Here’s what I would tell that frenzied new mom:

You don’t realize it now, but you’ve actually just begun the greatest year of your life so far. People talk a lot about the challenges – and of course, those are real – but soon you’ll see that the magic eclipses all that.

You were prepared for the lack of sleep and that alleged loss of “freedom,” but not for the most indescribable wholeness that fills you up each morning when you awaken to that tiny little face smiling up at you.

You didn’t think you could be so enamored watching someone stare endlessly at a ceiling fan or try to work out what their hands are for. Soon, your chest will physically hurt when you think about how much you love him.

You will learn more than you ever thought possible about sleep, food intake, and motor skills. You will know too many songs by heart. You will become a baby product expert and will wonder every day how parents used to survive without being able to order things online in the middle of the night.  

It’ll take a little time, but you’ll soon see it doesn’t matter how he gets his milk, that your bond with him has nothing to do with that. Especially because when he is six months old, you’ll discover a passion in feeding him solid foods. You’ll spend hours each week trying baby-friendly recipes and feel an unexplainable rush when he enjoys something you made for him. Mealtime will become the most special time of day as you sit across from him and make silly faces while he experiments with different flavors and textures.

Sure, breastfeeding didn’t work, but this kind of feeding, this bond you’re building at the high chair, will last a lifetime.

You’ll also learn that the “mama bear” skill is one you’ll always be honing, that it’s never not scary to set a boundary or draw a line in the sand. You’ll come to understand when you have to do it anyway and also when it’s okay to give up some control.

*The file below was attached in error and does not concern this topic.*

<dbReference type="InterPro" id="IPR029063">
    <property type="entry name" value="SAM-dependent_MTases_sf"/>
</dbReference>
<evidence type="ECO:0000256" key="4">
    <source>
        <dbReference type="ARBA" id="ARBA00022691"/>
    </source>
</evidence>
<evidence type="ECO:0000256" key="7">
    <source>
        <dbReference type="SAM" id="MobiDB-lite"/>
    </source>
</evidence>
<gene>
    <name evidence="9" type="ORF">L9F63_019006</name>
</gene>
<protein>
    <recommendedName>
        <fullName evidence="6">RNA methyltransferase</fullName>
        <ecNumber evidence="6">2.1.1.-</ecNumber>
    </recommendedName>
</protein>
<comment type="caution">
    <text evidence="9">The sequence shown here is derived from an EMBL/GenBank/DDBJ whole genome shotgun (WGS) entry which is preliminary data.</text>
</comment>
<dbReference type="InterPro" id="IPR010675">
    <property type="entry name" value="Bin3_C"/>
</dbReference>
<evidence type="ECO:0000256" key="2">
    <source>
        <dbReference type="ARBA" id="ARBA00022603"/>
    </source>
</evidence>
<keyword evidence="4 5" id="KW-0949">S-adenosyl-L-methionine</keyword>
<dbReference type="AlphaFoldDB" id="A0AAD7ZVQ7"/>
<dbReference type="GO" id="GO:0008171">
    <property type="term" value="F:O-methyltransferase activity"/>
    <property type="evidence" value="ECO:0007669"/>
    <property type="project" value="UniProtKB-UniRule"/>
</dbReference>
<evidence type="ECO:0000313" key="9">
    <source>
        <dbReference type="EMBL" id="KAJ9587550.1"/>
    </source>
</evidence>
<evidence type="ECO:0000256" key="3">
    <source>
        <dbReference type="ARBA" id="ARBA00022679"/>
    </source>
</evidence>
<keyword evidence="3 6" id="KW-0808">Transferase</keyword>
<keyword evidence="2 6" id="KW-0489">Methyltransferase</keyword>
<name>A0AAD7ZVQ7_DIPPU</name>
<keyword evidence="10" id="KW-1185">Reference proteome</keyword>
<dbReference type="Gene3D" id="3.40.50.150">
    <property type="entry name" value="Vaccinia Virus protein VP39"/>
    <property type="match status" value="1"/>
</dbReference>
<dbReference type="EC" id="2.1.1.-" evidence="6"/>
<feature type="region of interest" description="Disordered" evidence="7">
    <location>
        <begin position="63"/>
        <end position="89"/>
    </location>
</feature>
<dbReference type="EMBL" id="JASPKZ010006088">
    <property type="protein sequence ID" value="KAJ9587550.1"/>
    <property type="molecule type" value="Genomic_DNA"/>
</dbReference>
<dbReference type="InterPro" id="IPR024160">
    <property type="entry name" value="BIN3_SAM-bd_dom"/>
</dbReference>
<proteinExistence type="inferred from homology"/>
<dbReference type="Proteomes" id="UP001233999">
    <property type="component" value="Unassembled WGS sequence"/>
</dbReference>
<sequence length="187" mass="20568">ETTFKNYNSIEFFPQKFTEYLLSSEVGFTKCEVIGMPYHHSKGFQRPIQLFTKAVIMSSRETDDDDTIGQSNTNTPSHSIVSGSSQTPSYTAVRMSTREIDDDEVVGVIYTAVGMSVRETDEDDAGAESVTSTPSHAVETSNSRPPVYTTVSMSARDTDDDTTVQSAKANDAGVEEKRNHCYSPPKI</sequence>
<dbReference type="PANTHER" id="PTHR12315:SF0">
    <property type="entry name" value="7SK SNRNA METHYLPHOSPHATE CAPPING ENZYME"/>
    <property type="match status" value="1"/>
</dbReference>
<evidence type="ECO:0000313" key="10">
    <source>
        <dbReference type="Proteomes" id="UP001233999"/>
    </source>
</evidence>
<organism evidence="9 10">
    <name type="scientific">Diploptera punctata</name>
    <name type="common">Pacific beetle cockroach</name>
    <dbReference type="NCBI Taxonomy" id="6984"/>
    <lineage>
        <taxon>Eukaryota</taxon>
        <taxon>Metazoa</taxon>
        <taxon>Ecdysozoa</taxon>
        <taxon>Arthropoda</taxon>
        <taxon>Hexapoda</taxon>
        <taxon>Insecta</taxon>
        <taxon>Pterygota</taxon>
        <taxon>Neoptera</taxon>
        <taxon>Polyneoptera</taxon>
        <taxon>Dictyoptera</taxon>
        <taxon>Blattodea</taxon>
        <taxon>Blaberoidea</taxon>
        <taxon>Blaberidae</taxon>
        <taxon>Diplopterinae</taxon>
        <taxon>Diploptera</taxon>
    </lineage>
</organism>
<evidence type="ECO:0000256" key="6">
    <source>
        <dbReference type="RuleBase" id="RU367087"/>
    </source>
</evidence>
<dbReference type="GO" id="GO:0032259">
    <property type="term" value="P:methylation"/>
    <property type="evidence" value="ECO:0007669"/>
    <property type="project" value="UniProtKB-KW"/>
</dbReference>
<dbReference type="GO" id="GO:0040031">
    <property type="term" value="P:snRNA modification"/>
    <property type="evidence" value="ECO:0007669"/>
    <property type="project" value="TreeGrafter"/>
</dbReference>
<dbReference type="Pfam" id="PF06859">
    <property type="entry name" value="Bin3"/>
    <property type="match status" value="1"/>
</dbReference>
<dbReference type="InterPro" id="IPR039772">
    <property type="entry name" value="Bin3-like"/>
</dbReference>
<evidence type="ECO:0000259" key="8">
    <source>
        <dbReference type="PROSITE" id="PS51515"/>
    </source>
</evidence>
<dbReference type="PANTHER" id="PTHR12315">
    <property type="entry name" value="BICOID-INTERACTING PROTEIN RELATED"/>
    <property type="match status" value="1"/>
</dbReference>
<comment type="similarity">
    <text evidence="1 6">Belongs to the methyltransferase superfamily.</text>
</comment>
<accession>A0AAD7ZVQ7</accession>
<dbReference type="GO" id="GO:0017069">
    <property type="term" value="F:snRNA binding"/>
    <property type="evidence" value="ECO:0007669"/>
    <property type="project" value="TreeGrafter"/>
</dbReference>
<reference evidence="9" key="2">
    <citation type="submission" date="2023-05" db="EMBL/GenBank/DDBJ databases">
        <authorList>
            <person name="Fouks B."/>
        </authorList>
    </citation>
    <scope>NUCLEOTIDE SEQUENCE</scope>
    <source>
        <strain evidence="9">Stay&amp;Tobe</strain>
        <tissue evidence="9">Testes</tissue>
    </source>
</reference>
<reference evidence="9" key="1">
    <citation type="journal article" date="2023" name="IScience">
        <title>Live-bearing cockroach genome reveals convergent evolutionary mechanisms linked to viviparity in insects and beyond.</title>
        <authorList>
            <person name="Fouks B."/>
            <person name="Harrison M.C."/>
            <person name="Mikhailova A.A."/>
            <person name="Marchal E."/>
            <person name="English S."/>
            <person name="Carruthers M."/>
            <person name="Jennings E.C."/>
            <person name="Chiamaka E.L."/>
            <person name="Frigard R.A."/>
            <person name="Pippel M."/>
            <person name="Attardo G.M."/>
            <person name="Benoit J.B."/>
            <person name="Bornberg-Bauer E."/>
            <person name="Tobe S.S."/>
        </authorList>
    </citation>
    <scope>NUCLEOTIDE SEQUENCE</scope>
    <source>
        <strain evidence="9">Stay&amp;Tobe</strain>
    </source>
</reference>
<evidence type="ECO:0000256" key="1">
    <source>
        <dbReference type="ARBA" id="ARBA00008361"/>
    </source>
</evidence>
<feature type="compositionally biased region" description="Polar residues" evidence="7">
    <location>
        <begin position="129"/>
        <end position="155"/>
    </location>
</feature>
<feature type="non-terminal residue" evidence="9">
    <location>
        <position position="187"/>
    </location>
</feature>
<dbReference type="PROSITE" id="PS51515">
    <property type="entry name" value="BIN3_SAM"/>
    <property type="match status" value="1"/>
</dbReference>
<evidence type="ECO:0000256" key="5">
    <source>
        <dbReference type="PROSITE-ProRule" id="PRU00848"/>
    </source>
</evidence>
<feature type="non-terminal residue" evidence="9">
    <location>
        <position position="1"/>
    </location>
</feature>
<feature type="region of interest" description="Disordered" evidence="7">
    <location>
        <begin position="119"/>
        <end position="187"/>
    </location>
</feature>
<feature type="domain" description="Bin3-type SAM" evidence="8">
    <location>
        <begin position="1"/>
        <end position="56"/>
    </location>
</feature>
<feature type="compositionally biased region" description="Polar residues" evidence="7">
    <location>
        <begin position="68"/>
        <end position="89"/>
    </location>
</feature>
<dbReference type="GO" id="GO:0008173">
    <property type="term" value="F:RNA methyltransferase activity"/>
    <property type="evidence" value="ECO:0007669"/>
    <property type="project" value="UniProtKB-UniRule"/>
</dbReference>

Eventually, you will settle into a life of uncertainty, a life of routines that constantly change and new skills and behaviors to confront on a regular basis. It won’t always be so stressful not to know everything. You’ll realize it’s okay to figure things out along the way through trial and error and mistakes and triumphs. You’ll never stop getting it wrong, but you’ll stop feeling like a failure for it. You’ll still worry all the time, as parents do, but you’ll come to learn that most things aren’t as consequential as the parenting apps make them seem.   

You’ll quickly understand the wonder of watching your child go from a tiny lump sleeping all day on your chest to a crawling, laughing, curious little explorer who can’t sit still for more than five seconds and whose high-pitched shriek of happiness could break glass.

Parenting isn’t for everyone. You know that. But this year, you will discover that it is so deeply for you.

And as you watch him enjoy his first birthday party, his face covered in frosting as the myriad of people who helped you get to this day lovingly look on, life before him will feel so distant as to almost seem like it couldn’t possibly have happened. For how could the world have turned before he was in it?

Your second Mother’s Day won’t be a blur. It will be a day to relish the beautiful boy you brought into this world, to appreciate how far you’ve come, and to wonder with delight about all that lies ahead.